I played in 27 degrees this past January.
I had the pleasure of playing in Okinawa, Japan while i was in the Marine Corps. I went with an Okinawan that worked with me and all night the night before it rained. I distinctly remember hitting an approach shot that was short and plugged into the bunker that guarded the front of the green. When I got to it the ball had only about 10% of the ball showing because it buried so deep. Not knowning the rules of golf I deplugged it and dropped in the bunker to hit my shot. The only other thing I remember from that day was the mud soaked shoes and pants as we squished around the course.
We played in 43 degree temps in Michigan Sunday with 30 mph winds and no sunshine. That's what you have to do in MI if you want to play. I regularly play with some friends from England and they tell me that this is a nice day in the summer back in England!
Bryan K says:
Of course...the one other thing that Mr Kuehn forgot to mention about playing in the snow is that your ball doesn't roll when it lands. It sinks. Colored ball or not, that little bastard is impossible to find even if you see the exact spot where it made contact with the snow.
When we played in Omaha last March, we played the snow drifts as incidental water
Played in 15 degrees conditions last year, that's not very unusual here. The course becomes like a pinball machine, 300 yard drives are easy than! Anyone plays "pangya" here? It's so much fun to bounce balls on the ice like that in real life.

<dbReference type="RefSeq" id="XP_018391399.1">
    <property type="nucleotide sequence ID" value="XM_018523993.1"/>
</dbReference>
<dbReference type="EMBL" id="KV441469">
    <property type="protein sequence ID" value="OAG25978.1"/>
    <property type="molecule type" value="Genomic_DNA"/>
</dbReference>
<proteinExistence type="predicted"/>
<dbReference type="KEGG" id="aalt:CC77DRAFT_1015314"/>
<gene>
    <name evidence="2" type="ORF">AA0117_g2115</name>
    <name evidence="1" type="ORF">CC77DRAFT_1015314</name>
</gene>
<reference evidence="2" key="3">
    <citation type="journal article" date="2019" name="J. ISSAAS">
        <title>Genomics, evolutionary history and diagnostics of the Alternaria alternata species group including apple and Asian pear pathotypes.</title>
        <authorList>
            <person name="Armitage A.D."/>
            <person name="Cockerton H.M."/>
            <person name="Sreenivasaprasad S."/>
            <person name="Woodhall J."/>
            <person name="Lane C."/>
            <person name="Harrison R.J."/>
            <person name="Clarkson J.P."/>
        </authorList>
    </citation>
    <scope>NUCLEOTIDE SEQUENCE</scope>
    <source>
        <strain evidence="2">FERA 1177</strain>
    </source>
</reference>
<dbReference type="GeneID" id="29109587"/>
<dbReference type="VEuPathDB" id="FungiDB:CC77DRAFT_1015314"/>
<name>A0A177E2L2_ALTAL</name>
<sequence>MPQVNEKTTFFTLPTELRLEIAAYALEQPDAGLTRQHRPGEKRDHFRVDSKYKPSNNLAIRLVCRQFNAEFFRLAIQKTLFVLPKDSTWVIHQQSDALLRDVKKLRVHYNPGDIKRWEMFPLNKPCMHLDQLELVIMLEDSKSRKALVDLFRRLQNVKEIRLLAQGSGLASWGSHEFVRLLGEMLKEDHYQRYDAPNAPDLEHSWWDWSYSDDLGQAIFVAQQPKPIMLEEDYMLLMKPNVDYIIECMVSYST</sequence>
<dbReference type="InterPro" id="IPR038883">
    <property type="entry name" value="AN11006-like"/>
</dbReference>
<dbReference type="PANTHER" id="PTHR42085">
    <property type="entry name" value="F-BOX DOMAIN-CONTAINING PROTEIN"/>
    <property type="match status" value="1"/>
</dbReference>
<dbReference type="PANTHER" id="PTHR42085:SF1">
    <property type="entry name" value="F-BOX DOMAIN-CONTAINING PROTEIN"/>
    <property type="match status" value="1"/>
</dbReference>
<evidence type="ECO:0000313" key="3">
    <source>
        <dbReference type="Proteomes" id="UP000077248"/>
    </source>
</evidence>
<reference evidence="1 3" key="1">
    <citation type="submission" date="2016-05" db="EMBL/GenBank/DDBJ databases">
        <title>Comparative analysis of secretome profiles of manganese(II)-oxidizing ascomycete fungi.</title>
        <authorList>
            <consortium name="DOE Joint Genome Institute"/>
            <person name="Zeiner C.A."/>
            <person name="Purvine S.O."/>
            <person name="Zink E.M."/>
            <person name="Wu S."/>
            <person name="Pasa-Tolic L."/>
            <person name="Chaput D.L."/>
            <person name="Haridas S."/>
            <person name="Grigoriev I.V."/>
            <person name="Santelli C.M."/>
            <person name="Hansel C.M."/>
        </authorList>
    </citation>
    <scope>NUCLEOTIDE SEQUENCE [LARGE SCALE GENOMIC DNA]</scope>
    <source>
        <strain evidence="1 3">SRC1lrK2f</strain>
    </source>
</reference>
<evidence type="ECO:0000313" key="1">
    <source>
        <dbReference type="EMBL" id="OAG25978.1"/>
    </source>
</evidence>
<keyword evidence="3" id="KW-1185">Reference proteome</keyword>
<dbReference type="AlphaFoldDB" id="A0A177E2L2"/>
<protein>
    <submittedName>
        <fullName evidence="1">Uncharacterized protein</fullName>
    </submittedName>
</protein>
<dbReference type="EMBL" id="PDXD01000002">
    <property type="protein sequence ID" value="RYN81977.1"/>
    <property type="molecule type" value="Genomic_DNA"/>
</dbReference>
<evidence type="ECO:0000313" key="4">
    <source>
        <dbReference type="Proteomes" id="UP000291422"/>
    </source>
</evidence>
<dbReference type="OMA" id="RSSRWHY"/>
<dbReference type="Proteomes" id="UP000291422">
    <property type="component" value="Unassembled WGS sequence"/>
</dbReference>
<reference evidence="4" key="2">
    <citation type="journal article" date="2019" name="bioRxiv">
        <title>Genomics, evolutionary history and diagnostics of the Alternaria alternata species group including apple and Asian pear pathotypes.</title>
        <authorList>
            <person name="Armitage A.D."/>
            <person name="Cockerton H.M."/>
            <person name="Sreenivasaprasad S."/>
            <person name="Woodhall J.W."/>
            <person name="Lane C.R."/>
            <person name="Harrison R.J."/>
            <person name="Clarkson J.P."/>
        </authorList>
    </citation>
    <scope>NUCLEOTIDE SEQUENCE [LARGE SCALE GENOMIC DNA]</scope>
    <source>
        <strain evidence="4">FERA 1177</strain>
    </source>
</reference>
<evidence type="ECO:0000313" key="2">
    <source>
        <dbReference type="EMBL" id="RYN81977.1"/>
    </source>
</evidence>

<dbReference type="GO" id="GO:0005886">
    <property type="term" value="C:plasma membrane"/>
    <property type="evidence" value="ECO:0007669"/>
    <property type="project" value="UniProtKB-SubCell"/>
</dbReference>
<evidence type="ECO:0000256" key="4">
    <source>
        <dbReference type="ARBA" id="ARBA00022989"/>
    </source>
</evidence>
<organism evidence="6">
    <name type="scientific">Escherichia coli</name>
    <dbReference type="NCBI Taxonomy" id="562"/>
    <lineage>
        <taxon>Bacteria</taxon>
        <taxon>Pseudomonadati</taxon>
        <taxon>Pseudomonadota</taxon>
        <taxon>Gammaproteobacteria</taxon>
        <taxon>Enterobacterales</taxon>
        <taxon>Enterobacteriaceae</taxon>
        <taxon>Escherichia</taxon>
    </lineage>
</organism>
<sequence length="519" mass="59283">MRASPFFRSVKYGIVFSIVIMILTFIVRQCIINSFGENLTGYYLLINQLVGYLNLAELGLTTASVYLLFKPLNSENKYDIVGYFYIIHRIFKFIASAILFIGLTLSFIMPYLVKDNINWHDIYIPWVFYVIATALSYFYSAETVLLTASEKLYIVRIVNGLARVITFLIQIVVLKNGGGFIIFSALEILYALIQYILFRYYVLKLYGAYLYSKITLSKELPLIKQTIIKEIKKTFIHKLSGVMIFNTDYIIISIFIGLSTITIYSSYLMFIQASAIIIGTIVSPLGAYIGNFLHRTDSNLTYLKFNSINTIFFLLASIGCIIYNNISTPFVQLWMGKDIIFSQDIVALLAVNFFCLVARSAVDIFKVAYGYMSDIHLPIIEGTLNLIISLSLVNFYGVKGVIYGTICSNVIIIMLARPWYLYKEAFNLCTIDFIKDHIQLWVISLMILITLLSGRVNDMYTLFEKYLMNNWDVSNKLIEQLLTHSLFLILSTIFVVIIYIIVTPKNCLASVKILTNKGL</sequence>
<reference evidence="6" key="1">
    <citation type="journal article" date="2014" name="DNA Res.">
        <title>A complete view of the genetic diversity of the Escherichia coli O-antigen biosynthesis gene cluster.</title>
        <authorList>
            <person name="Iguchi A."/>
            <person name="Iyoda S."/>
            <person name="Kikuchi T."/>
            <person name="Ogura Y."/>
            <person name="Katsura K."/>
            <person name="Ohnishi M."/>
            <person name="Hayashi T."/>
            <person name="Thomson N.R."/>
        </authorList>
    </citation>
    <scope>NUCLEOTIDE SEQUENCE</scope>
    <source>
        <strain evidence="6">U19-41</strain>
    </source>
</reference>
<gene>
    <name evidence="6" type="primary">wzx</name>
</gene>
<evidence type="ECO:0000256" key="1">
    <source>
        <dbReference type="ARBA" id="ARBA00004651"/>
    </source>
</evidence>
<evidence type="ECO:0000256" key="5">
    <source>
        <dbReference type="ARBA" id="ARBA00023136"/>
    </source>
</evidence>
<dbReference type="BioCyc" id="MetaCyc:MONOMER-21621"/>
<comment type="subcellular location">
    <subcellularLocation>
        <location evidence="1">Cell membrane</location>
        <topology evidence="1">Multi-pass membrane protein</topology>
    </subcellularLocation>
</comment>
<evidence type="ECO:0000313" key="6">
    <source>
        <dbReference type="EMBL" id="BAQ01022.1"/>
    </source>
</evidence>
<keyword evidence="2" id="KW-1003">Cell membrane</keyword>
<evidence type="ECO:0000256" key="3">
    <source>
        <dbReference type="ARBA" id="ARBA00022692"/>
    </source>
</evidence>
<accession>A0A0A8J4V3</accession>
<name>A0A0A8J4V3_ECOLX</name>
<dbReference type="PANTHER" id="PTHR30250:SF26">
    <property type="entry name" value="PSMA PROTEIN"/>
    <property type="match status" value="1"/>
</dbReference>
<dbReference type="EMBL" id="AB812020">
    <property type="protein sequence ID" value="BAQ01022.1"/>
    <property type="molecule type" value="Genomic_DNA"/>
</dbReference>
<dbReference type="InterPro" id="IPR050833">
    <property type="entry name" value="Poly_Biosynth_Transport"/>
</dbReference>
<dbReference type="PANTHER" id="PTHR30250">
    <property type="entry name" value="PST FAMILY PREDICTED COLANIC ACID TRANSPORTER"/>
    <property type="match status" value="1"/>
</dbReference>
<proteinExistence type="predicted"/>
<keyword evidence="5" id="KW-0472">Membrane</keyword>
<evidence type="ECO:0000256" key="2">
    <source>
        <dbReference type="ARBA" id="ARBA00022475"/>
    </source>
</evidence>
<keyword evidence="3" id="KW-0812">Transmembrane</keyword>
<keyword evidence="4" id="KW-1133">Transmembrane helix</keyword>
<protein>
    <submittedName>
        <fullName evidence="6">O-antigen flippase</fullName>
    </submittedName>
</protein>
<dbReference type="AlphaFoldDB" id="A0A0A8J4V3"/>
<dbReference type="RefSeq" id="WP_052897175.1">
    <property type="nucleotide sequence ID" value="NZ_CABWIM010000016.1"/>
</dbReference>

Still got a couple of pictures of us playing in St. Omer, France, in a fulls-size storm where the flag on 18 was ripped from the flagstick.
Last weekend, the course was closed because it was flooded. Today it's open again (walking / carrying only). Casual water with ducks swimming in it. You hit a ball, it lands, *splash* - never to be found again.
The day after Tgiving last year, my sister-in-law and I decided to leave my wife and her brother and the kids, and go play golf. The day started out nice enough. It was a little chilly, but it was warming. By the time we were done warming up, it was above 50 degrees. The course was very wet (it had poured the night before), with impromptu ponds in the fairways. But, we lived with it. About the third hole, though, the weather just got wacky. First, the winds started gusting to 30 miles an hour or so. Then, it started raining. Then, the wet snow started. We were just about ready to go back to the clubhouse when it cleared up, the sun came out, and everything was fine. So, we soldiered on. Right about the 15th hole, it got crazy again. The winds started, and this time ... it started hailing. Granted, these were pebble-sized hailstones, but it didn't make putting terribly easy.
I swear to you that I was waiting for the swarm of locusts. That's about all that was missing from that day.
Played Callippe Preserve (Northern California) last Sunday and the temperature never got above 75. For those without shades, the afternoon sun was punishing. :)